•June 15, 2015 • 1 Comment

Hello friends,

I’m in the land of semi-reliable wifi and recharging with family in Alberta before heading to perform in Calgary this eve.  (Wine-Ohs at 8pm!)  What a lovely week and weekend it has been; I am full of gratitude and enjoying all of the good things coming my way.

We left off in Banff.  It was great to be there, but I couldn’t wait to get to Vancouver where there were so many more things waiting for me.

Such as… THE OCEAN!

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I did Tai Chi in a lovely little shaded area of Stanley Park before putting my feet in the ocean and basking in it’s loveliness.


Here, I wrote a sequel to my previous writings from this spot, 7 years ago:


Third Beach II

June 10/15

The waves may change, but the rest stays the same.  Time cannot steal sand and stone.

And although the trees may have different leaves, not one of them is growing alone.

Warm sun on my skin, cold ocean on my clothes,

for the moment this place is my own… and it’s freedom like nothing I’ve known…

so healing for heart, blood and bone.

– – –

Before this, there was the Railway Club performance, where Angela Inglis delighted us with her gorgeous, heartfelt music before Mitch & I played some new Renegade songs for some absolutely fantastic people.  (Find her music HERE: You will love it.)  Friends of Mitch’s bought us an amazing dinner before the show and we had a couple of great breakfasts there as well.

I have found so many people responding with kindness in my general direction over the last couple of weeks, but Vancouver-ites (if that is the correct term) were particularly good to me.


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Before THAT, there was the drive to Vancouver from Banff, which included a stop by a lagoon in Salmon Arm and other absolutely delicious scenery.


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Now that we’re caught up, I’ll tell you that driving away from Vancouver was equally as beautiful as driving there.  These mountains that exist in Canada are truly amazing things and I enjoyed their beauty all day.  (Twice!)  I savoured being surrounded by waterfalls, streams, lakes and rivers between huge towering rockies that seem immeasurably great.  There’s nothing like being there in person, really.

Since then, I’ve been enjoying some fresh Alberta air and time with sisters and nieces; listening to birds while catching up on work.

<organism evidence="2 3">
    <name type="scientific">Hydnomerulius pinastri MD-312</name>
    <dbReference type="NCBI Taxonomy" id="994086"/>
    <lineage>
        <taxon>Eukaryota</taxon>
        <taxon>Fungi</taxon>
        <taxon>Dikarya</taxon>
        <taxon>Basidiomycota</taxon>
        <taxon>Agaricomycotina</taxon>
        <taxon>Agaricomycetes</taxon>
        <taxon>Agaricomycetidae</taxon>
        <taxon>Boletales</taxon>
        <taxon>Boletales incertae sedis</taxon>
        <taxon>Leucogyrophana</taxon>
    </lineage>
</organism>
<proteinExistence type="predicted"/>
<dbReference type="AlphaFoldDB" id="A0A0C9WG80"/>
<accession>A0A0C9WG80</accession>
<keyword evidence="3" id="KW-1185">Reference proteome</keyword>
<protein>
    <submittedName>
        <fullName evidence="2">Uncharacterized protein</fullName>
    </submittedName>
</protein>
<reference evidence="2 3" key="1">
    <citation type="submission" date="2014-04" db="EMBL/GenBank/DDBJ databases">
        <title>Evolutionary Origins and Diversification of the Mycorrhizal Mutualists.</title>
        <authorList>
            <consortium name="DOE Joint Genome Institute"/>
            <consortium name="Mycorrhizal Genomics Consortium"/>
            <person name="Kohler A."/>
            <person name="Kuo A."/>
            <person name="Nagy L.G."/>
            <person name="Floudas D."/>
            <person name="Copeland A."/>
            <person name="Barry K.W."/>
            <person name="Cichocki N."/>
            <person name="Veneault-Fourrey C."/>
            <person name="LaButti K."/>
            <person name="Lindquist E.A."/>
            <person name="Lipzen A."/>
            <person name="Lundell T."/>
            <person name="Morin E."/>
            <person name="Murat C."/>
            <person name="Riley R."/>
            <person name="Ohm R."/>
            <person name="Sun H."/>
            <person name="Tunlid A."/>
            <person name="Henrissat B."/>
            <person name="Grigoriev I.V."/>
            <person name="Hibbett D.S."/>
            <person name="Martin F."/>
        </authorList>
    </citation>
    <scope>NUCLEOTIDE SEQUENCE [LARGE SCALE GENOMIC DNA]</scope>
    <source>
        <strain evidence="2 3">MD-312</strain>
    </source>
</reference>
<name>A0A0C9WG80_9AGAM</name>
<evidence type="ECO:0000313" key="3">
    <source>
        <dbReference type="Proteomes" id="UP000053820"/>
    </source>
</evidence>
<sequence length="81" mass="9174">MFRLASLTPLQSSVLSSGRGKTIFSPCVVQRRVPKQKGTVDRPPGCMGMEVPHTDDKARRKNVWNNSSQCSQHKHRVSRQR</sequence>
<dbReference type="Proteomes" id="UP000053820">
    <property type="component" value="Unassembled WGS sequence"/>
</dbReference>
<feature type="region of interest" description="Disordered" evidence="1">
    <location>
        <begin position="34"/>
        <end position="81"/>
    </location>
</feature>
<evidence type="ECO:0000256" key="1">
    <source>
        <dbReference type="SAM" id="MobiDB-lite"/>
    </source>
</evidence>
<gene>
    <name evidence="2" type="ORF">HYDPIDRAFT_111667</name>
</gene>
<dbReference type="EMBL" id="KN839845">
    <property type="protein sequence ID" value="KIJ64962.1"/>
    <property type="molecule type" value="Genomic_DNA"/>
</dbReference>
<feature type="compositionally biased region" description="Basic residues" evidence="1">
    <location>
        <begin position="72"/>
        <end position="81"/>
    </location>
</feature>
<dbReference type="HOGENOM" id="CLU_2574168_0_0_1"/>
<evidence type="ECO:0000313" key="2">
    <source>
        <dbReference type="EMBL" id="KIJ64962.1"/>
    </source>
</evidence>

So looking forward to sharing music in Calgary this eve, which begins the long slow migration back to Winnipeg.  I’ll be meeting a new drummer friend on Wednesday who will join me for the show at The Artful Dodger in Regina, which is the LAST STOP on this leg of the Renegade release tour!

It has been an awesome time on the road, but I do miss my man and my garden.  And all the thinking time (read: driving time) has been so productive, but it’s time to put some new plans in action… possibly including spending some time at the beach this summer!  It’s only just begun and I want to enjoy it as fully as possible.  Hope you do too.

’til soon – thanks for listening, reading and helping to spread the word about this lovely album, book, release tour and artful life that I’m living.  Today is yours & mine, dear Renegades.

More to come…


Renegade Release Tour: adventures in week 1-ish

•June 8, 2015 • 2 Comments

My friends and Renegades,

It has been a strange and beautiful whirlwind since the Renegade Release Concert (on May 28); followed by three days at home and then being on tour in western Canada since last Tuesday!

Let me bring you up to speed.

Here’s about a hundred or so photos you can flick through from the launch event at the West End Cultural Centre (all of which are by Dwayne Larson).

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When I figure out the “gallery” settings on my new website, these will show up there too.

It felt like a wonderful, magical dream to perform with such awesome musicians and for such a great crowd at the fabulous West End Cultural Centre.  From the grand piano to the megaphone and back, things just felt so… ME!  I am beyond grateful and one very lucky Renegade.